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Trump ICE Officials Thought Immigrant Kids Were Reunited With Parents Too Soon

The emails show that the policy was intended to make asylum seekers suffer, lawyers for the families say.

U.S. Border Patrol agents detain a group of Central American asylum seekers near the U.S.-Mexico border on June 12, 2018, in McAllen, Texas.

Newly uncovered emails show that immigration officials under the Trump administration thought that immigrant families that were being separated at the border were being reunited too quickly, seemingly exposing that officials fully intended on using family separation as a means of punishing immigrants.

The emails, turned over as part of a lawsuit brought by families who are suing the government for their pain and suffering, show that immigration officials thought it was bad optics for families to be reunited quickly after being separated.

“Bottom line, our concern is that the adults that were separated from their children… will be returned to the [U.S. Border Patrol] immediately after the guilty plea is accepted by the Court,” wrote then-top Immigration and Customs Enforcement (ICE) official Matthew Albence in May of 2018, just after the family separation policy went into effect across the southern border.

Albence raised concerns about the implementation of the Trump administration’s “zero tolerance” policy of separating families, which caused massive and widespread suffering to the thousands of families who were separated, some of whom are still separated to this day.

“This will result in a situation in which the parents are back in the exact same facility as their children — possibly in a matter of hours — who have yet to be placed into [Office of Refugee Resettlement] custody,” Albence continued. He then proposed to then-acting ICE director Tom Homan that border officials move migrant children to a separate facility “at an accelerated pace” and move their parents to adult-only facilities to ensure separation, while using cruel language to refer to the asylum seekers.

“The traditional [border patrol] approach of washing their hands of the aliens once they are done with them is not going to work in this situation,” he wrote. Other officials backed up his concerns.

Weeks later, on May 26, Albence said that allowing families to be reunited quickly “obviously undermines the entire effort and the Dept is going to look completely ridiculous if we go through the effort of prosecuting only to send them to a [Family Residential Center] and out the door,” referring to ICE’s concentration camps at the border.

The Trump administration had denied that the family separation was an intentional part of the “zero tolerance” policy. But lawyers for the families say the emails make it clear that the separations were intentional — and that ultimately, the policy was designed to cause further suffering to families, even if they weren’t being pursued for having broken the law. Notably, the policy failed at its supposed (and violent) aim of deterring border crossings, further confirming the senseless inhumanity of the family separations.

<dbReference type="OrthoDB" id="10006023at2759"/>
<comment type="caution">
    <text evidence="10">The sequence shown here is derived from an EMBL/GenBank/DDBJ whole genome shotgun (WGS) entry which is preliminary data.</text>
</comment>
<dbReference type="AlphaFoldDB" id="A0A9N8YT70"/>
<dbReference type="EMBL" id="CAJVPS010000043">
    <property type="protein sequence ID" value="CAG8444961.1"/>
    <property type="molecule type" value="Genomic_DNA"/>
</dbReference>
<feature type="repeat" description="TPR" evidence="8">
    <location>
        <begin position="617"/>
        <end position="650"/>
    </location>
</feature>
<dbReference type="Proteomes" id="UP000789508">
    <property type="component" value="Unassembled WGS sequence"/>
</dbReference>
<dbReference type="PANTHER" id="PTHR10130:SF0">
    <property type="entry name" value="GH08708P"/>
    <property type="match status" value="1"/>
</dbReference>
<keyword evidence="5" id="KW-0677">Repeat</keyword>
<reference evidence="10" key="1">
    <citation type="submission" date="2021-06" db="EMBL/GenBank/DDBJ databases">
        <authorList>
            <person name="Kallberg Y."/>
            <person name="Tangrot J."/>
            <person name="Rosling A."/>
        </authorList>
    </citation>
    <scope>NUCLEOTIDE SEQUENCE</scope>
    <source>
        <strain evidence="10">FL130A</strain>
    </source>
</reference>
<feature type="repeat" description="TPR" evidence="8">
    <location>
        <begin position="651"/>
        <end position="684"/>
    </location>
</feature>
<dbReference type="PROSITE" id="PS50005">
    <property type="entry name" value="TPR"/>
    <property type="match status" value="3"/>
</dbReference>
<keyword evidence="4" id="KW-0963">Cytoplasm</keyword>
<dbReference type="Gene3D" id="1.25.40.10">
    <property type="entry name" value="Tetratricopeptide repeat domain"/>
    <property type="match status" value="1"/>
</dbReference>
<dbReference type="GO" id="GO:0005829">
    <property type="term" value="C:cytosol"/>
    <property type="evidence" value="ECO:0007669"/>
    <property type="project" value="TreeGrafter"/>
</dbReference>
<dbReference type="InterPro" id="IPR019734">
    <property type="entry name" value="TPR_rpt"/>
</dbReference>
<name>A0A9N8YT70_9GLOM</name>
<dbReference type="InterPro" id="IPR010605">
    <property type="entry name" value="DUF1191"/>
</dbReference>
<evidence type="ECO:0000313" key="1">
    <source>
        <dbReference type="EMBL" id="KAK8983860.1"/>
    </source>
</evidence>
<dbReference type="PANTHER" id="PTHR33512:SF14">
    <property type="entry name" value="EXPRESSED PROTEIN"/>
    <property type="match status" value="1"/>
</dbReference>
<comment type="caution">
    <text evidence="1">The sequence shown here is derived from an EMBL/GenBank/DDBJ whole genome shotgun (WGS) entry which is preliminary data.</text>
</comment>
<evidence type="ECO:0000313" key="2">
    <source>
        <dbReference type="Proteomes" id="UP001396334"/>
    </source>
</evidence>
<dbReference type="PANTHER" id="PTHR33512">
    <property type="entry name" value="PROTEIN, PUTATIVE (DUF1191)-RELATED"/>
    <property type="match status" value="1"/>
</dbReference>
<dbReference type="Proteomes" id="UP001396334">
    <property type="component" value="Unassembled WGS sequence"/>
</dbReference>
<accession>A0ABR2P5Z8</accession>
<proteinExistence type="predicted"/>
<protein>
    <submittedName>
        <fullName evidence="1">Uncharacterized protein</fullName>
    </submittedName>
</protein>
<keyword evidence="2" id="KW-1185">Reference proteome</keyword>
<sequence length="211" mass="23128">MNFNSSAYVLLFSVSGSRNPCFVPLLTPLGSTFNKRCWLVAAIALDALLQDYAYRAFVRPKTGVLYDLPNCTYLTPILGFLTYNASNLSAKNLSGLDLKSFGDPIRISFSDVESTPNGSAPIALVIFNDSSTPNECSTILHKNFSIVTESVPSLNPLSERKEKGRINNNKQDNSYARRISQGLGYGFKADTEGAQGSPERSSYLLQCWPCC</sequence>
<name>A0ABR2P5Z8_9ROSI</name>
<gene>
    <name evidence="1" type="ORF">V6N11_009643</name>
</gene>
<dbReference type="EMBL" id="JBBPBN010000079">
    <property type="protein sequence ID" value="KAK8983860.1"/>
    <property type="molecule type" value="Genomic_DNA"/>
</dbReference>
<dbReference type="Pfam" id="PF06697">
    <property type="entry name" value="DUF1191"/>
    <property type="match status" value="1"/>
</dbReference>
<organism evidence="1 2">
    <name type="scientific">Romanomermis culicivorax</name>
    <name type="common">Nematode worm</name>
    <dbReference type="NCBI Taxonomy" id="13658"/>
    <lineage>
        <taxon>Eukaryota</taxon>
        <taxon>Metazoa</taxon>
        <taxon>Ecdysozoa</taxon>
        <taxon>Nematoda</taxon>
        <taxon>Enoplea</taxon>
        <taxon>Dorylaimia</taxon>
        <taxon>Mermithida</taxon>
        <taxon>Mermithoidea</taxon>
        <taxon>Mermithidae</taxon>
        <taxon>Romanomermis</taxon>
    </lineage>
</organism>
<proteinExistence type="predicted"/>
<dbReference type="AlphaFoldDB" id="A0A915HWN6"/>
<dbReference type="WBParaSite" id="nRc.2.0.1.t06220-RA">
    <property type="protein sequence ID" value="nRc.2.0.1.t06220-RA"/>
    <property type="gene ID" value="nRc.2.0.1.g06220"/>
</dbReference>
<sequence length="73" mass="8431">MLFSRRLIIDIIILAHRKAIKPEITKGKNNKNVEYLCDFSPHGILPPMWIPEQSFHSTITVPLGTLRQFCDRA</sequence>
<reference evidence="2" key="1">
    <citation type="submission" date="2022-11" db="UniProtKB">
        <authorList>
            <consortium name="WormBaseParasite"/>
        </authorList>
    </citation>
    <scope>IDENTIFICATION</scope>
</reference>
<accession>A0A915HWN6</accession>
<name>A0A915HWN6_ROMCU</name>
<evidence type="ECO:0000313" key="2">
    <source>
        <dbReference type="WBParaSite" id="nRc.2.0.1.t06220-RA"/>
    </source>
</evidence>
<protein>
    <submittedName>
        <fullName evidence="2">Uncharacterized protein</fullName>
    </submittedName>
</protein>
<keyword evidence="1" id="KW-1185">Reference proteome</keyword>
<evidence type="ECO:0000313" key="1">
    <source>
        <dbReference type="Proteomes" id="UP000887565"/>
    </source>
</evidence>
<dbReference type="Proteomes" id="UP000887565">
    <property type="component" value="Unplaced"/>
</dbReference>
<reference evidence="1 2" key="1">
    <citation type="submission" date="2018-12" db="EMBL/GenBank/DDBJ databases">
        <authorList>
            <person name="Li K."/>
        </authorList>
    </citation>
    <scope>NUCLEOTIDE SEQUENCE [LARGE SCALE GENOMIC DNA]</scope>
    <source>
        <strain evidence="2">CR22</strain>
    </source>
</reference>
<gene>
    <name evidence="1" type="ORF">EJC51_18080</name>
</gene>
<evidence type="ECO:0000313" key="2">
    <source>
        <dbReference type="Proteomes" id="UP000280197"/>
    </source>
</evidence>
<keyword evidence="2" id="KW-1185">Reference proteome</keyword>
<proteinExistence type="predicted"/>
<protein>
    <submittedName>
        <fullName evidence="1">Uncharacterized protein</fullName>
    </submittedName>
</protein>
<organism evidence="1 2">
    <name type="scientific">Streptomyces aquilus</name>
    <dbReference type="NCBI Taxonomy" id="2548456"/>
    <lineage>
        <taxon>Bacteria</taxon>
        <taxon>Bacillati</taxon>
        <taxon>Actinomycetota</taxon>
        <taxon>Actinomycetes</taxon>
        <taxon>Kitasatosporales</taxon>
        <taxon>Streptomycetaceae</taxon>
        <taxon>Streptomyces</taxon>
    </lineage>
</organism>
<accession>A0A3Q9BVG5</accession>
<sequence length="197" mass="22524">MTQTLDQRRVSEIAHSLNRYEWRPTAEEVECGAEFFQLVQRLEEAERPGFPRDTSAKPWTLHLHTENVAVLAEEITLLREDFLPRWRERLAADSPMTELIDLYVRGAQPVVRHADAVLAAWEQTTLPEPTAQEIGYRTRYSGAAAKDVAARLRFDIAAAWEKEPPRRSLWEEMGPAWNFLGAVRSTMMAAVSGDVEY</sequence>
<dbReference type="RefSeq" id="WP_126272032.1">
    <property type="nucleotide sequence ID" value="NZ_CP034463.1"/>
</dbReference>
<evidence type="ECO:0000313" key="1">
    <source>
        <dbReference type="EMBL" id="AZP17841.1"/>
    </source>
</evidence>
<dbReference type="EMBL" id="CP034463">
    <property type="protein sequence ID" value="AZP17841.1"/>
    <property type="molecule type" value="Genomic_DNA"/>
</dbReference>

“Although the government told the public that family separation was merely a byproduct of a ‘prosecution’ policy, in fact it implemented a far broader policy of separating all families apprehended at the border regardless of whether the parents were prosecuted or even referred for prosecution,” lawyers representing the asylum seekers wrote in a court filing this week.

If the intent of immigration officials at the time was to make families suffer, it worked. Parents have shared stories of their experiences being separated from their children, recounting suffering that goes beyond what the government should be allowed to inflict, advocates say.

“I cried every day. I asked God, ‘What’s going to happen to me? What’s going to happen to my family?’” Fernando Arredondo, one of the parents involved in the current lawsuits against the Biden administration, recently told CBS. Arredondo came to the U.S. after his 17-year-old son was killed in Guatemala, their country of origin, and was separated from his 12-year-old daughter Andrea in 2018 and eventually deported. He was allowed to come back to the U.S. and reunite with his wife and other daughters in 2020.

Though the Biden administration claims to have stopped enforcing the policy, reporting finds that it is still ongoing — and families’ requests for relief in their lawsuits against the Justice Department have faced resistance from the Biden administration, despite the president’s promises on the campaign trail to provide justice to asylum seekers.

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